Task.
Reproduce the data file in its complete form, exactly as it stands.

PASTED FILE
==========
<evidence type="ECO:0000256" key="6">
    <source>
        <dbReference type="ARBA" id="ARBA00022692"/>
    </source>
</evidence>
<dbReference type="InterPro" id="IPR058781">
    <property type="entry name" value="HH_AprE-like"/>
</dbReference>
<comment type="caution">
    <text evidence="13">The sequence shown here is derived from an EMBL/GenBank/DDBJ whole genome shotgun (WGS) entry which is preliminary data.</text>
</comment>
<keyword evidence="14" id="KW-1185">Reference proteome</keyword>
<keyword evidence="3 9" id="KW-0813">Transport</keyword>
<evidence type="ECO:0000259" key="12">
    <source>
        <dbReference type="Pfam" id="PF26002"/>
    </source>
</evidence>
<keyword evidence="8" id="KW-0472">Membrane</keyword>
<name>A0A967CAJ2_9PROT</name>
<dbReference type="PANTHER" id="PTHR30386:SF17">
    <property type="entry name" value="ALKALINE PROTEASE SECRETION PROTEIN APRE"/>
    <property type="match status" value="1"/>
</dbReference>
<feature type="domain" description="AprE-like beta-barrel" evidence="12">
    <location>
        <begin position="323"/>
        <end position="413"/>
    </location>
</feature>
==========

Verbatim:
<evidence type="ECO:0000256" key="6">
    <source>
        <dbReference type="ARBA" id="ARBA00022692"/>
    </source>
</evidence>
<dbReference type="InterPro" id="IPR058781">
    <property type="entry name" value="HH_AprE-like"/>
</dbReference>
<comment type="caution">
    <text evidence="13">The sequence shown here is derived from an EMBL/GenBank/DDBJ whole genome shotgun (WGS) entry which is preliminary data.</text>
</comment>
<keyword evidence="14" id="KW-1185">Reference proteome</keyword>
<keyword evidence="3 9" id="KW-0813">Transport</keyword>
<evidence type="ECO:0000259" key="12">
    <source>
        <dbReference type="Pfam" id="PF26002"/>
    </source>
</evidence>
<keyword evidence="8" id="KW-0472">Membrane</keyword>
<name>A0A967CAJ2_9PROT</name>
<dbReference type="PANTHER" id="PTHR30386:SF17">
    <property type="entry name" value="ALKALINE PROTEASE SECRETION PROTEIN APRE"/>
    <property type="match status" value="1"/>
</dbReference>
<feature type="domain" description="AprE-like beta-barrel" evidence="12">
    <location>
        <begin position="323"/>
        <end position="413"/>
    </location>
</feature>